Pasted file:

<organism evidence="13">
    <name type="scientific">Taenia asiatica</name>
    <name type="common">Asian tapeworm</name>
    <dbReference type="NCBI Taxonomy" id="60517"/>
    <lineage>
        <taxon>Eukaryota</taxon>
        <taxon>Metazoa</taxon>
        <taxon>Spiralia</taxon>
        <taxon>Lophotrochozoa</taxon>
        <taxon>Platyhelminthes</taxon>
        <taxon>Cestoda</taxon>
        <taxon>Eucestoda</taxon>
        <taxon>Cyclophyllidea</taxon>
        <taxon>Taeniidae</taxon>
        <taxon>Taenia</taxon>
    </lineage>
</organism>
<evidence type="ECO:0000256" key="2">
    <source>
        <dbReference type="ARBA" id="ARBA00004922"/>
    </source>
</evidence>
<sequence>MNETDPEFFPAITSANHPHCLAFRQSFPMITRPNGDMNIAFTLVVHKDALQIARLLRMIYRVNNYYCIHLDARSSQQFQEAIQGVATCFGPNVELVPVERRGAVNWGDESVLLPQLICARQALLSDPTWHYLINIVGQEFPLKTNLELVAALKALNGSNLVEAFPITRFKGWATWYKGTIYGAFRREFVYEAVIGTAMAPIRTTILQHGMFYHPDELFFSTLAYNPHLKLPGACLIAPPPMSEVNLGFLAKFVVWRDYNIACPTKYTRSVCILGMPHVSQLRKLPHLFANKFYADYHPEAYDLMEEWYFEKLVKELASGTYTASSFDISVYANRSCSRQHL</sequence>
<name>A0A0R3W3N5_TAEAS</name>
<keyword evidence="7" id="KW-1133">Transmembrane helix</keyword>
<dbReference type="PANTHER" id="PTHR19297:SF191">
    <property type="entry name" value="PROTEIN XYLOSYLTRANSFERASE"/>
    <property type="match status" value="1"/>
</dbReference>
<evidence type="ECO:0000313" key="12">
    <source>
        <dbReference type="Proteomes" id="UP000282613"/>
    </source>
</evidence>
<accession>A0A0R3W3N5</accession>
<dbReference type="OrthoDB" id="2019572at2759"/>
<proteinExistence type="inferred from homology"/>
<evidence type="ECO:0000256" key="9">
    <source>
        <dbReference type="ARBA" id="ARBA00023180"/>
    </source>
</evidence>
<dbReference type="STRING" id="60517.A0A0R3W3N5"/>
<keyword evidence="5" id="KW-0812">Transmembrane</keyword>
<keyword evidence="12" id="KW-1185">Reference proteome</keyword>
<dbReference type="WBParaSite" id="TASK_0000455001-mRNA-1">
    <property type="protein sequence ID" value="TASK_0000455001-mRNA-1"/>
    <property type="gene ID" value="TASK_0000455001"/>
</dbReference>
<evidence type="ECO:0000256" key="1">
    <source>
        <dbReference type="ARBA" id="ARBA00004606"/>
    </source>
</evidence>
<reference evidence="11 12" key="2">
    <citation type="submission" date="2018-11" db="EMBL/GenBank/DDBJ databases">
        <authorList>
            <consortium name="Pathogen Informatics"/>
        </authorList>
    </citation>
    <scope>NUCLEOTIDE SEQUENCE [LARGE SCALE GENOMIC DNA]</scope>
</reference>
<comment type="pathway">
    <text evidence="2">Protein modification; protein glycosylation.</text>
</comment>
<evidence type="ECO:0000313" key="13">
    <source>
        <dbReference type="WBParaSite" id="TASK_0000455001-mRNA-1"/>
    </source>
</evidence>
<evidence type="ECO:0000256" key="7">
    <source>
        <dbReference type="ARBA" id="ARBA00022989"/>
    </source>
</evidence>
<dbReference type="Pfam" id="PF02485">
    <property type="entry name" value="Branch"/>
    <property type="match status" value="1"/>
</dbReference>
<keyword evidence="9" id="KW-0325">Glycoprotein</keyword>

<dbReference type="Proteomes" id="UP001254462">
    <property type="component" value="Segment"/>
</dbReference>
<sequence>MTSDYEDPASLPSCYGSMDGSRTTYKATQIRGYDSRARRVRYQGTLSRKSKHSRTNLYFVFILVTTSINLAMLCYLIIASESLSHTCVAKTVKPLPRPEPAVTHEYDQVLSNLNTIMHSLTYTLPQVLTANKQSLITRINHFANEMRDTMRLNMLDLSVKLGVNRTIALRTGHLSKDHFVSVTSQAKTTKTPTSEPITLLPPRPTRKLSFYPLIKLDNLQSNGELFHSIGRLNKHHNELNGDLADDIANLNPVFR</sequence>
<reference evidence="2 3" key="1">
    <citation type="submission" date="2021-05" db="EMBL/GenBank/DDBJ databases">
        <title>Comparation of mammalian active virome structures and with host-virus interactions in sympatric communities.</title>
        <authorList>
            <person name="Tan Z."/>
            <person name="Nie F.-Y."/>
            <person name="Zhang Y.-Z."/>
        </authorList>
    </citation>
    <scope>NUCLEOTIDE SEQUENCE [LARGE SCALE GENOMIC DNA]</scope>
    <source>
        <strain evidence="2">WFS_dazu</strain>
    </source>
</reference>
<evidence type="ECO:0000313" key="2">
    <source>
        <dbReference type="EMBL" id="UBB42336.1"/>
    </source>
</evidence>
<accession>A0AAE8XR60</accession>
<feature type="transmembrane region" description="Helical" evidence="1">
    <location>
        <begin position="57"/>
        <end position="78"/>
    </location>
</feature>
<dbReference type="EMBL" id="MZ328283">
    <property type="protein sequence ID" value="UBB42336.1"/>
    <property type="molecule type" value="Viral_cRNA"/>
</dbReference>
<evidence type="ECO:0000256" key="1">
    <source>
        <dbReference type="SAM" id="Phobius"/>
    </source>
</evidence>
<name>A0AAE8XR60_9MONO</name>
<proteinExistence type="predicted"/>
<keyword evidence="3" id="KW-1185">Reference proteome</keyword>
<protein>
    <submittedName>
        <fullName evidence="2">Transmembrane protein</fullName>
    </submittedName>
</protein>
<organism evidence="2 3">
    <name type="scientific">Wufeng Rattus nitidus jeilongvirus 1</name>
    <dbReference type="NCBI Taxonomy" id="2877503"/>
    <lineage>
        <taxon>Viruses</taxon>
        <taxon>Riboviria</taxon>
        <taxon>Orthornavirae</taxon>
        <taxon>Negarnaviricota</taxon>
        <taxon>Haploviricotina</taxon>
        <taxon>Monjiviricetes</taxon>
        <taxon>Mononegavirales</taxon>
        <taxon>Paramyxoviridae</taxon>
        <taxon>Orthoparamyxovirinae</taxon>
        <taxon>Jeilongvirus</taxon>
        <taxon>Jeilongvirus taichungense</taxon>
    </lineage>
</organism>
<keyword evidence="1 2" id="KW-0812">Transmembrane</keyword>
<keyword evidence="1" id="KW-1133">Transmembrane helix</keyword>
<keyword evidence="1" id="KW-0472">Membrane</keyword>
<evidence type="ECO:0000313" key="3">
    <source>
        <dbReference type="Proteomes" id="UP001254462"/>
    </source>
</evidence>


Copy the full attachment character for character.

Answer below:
<organism evidence="13">
    <name type="scientific">Taenia asiatica</name>
    <name type="common">Asian tapeworm</name>
    <dbReference type="NCBI Taxonomy" id="60517"/>
    <lineage>
        <taxon>Eukaryota</taxon>
        <taxon>Metazoa</taxon>
        <taxon>Spiralia</taxon>
        <taxon>Lophotrochozoa</taxon>
        <taxon>Platyhelminthes</taxon>
        <taxon>Cestoda</taxon>
        <taxon>Eucestoda</taxon>
        <taxon>Cyclophyllidea</taxon>
        <taxon>Taeniidae</taxon>
        <taxon>Taenia</taxon>
    </lineage>
</organism>
<evidence type="ECO:0000256" key="2">
    <source>
        <dbReference type="ARBA" id="ARBA00004922"/>
    </source>
</evidence>
<sequence>MNETDPEFFPAITSANHPHCLAFRQSFPMITRPNGDMNIAFTLVVHKDALQIARLLRMIYRVNNYYCIHLDARSSQQFQEAIQGVATCFGPNVELVPVERRGAVNWGDESVLLPQLICARQALLSDPTWHYLINIVGQEFPLKTNLELVAALKALNGSNLVEAFPITRFKGWATWYKGTIYGAFRREFVYEAVIGTAMAPIRTTILQHGMFYHPDELFFSTLAYNPHLKLPGACLIAPPPMSEVNLGFLAKFVVWRDYNIACPTKYTRSVCILGMPHVSQLRKLPHLFANKFYADYHPEAYDLMEEWYFEKLVKELASGTYTASSFDISVYANRSCSRQHL</sequence>
<name>A0A0R3W3N5_TAEAS</name>
<keyword evidence="7" id="KW-1133">Transmembrane helix</keyword>
<dbReference type="PANTHER" id="PTHR19297:SF191">
    <property type="entry name" value="PROTEIN XYLOSYLTRANSFERASE"/>
    <property type="match status" value="1"/>
</dbReference>
<evidence type="ECO:0000313" key="12">
    <source>
        <dbReference type="Proteomes" id="UP000282613"/>
    </source>
</evidence>
<accession>A0A0R3W3N5</accession>
<dbReference type="OrthoDB" id="2019572at2759"/>
<proteinExistence type="inferred from homology"/>
<evidence type="ECO:0000256" key="9">
    <source>
        <dbReference type="ARBA" id="ARBA00023180"/>
    </source>
</evidence>
<dbReference type="STRING" id="60517.A0A0R3W3N5"/>
<keyword evidence="5" id="KW-0812">Transmembrane</keyword>
<keyword evidence="12" id="KW-1185">Reference proteome</keyword>
<dbReference type="WBParaSite" id="TASK_0000455001-mRNA-1">
    <property type="protein sequence ID" value="TASK_0000455001-mRNA-1"/>
    <property type="gene ID" value="TASK_0000455001"/>
</dbReference>
<evidence type="ECO:0000256" key="1">
    <source>
        <dbReference type="ARBA" id="ARBA00004606"/>
    </source>
</evidence>
<reference evidence="11 12" key="2">
    <citation type="submission" date="2018-11" db="EMBL/GenBank/DDBJ databases">
        <authorList>
            <consortium name="Pathogen Informatics"/>
        </authorList>
    </citation>
    <scope>NUCLEOTIDE SEQUENCE [LARGE SCALE GENOMIC DNA]</scope>
</reference>
<comment type="pathway">
    <text evidence="2">Protein modification; protein glycosylation.</text>
</comment>
<evidence type="ECO:0000313" key="13">
    <source>
        <dbReference type="WBParaSite" id="TASK_0000455001-mRNA-1"/>
    </source>
</evidence>
<evidence type="ECO:0000256" key="7">
    <source>
        <dbReference type="ARBA" id="ARBA00022989"/>
    </source>
</evidence>
<dbReference type="Pfam" id="PF02485">
    <property type="entry name" value="Branch"/>
    <property type="match status" value="1"/>
</dbReference>
<keyword evidence="9" id="KW-0325">Glycoprotein</keyword>

<dbReference type="Proteomes" id="UP001254462">
    <property type="component" value="Segment"/>
</dbReference>
<sequence>MTSDYEDPASLPSCYGSMDGSRTTYKATQIRGYDSRARRVRYQGTLSRKSKHSRTNLYFVFILVTTSINLAMLCYLIIASESLSHTCVAKTVKPLPRPEPAVTHEYDQVLSNLNTIMHSLTYTLPQVLTANKQSLITRINHFANEMRDTMRLNMLDLSVKLGVNRTIALRTGHLSKDHFVSVTSQAKTTKTPTSEPITLLPPRPTRKLSFYPLIKLDNLQSNGELFHSIGRLNKHHNELNGDLADDIANLNPVFR</sequence>
<reference evidence="2 3" key="1">
    <citation type="submission" date="2021-05" db="EMBL/GenBank/DDBJ databases">
        <title>Comparation of mammalian active virome structures and with host-virus interactions in sympatric communities.</title>
        <authorList>
            <person name="Tan Z."/>
            <person name="Nie F.-Y."/>
            <person name="Zhang Y.-Z."/>
        </authorList>
    </citation>
    <scope>NUCLEOTIDE SEQUENCE [LARGE SCALE GENOMIC DNA]</scope>
    <source>
        <strain evidence="2">WFS_dazu</strain>
    </source>
</reference>
<evidence type="ECO:0000313" key="2">
    <source>
        <dbReference type="EMBL" id="UBB42336.1"/>
    </source>
</evidence>
<accession>A0AAE8XR60</accession>
<feature type="transmembrane region" description="Helical" evidence="1">
    <location>
        <begin position="57"/>
        <end position="78"/>
    </location>
</feature>
<dbReference type="EMBL" id="MZ328283">
    <property type="protein sequence ID" value="UBB42336.1"/>
    <property type="molecule type" value="Viral_cRNA"/>
</dbReference>
<evidence type="ECO:0000256" key="1">
    <source>
        <dbReference type="SAM" id="Phobius"/>
    </source>
</evidence>
<name>A0AAE8XR60_9MONO</name>
<proteinExistence type="predicted"/>
<keyword evidence="3" id="KW-1185">Reference proteome</keyword>
<protein>
    <submittedName>
        <fullName evidence="2">Transmembrane protein</fullName>
    </submittedName>
</protein>
<organism evidence="2 3">
    <name type="scientific">Wufeng Rattus nitidus jeilongvirus 1</name>
    <dbReference type="NCBI Taxonomy" id="2877503"/>
    <lineage>
        <taxon>Viruses</taxon>
        <taxon>Riboviria</taxon>
        <taxon>Orthornavirae</taxon>
        <taxon>Negarnaviricota</taxon>
        <taxon>Haploviricotina</taxon>
        <taxon>Monjiviricetes</taxon>
        <taxon>Mononegavirales</taxon>
        <taxon>Paramyxoviridae</taxon>
        <taxon>Orthoparamyxovirinae</taxon>
        <taxon>Jeilongvirus</taxon>
        <taxon>Jeilongvirus taichungense</taxon>
    </lineage>
</organism>
<keyword evidence="1 2" id="KW-0812">Transmembrane</keyword>
<keyword evidence="1" id="KW-1133">Transmembrane helix</keyword>
<keyword evidence="1" id="KW-0472">Membrane</keyword>
<evidence type="ECO:0000313" key="3">
    <source>
        <dbReference type="Proteomes" id="UP001254462"/>
    </source>
</evidence>